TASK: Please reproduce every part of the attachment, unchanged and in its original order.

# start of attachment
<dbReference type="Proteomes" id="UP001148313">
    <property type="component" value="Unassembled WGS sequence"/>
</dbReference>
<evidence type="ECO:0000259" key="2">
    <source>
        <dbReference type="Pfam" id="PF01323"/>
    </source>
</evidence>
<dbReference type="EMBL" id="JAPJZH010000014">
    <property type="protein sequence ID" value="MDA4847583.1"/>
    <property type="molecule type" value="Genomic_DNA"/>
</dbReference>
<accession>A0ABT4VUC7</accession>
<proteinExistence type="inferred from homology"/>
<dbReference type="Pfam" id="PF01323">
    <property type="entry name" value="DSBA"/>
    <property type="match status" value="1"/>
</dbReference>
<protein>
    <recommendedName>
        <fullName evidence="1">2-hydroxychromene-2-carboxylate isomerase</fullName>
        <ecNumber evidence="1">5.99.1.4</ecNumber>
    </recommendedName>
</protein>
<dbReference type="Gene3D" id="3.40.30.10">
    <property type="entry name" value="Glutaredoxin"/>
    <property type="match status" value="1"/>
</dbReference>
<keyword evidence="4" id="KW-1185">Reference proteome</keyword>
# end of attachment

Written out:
<dbReference type="Proteomes" id="UP001148313">
    <property type="component" value="Unassembled WGS sequence"/>
</dbReference>
<evidence type="ECO:0000259" key="2">
    <source>
        <dbReference type="Pfam" id="PF01323"/>
    </source>
</evidence>
<dbReference type="EMBL" id="JAPJZH010000014">
    <property type="protein sequence ID" value="MDA4847583.1"/>
    <property type="molecule type" value="Genomic_DNA"/>
</dbReference>
<accession>A0ABT4VUC7</accession>
<proteinExistence type="inferred from homology"/>
<dbReference type="Pfam" id="PF01323">
    <property type="entry name" value="DSBA"/>
    <property type="match status" value="1"/>
</dbReference>
<protein>
    <recommendedName>
        <fullName evidence="1">2-hydroxychromene-2-carboxylate isomerase</fullName>
        <ecNumber evidence="1">5.99.1.4</ecNumber>
    </recommendedName>
</protein>
<dbReference type="Gene3D" id="3.40.30.10">
    <property type="entry name" value="Glutaredoxin"/>
    <property type="match status" value="1"/>
</dbReference>
<keyword evidence="4" id="KW-1185">Reference proteome</keyword>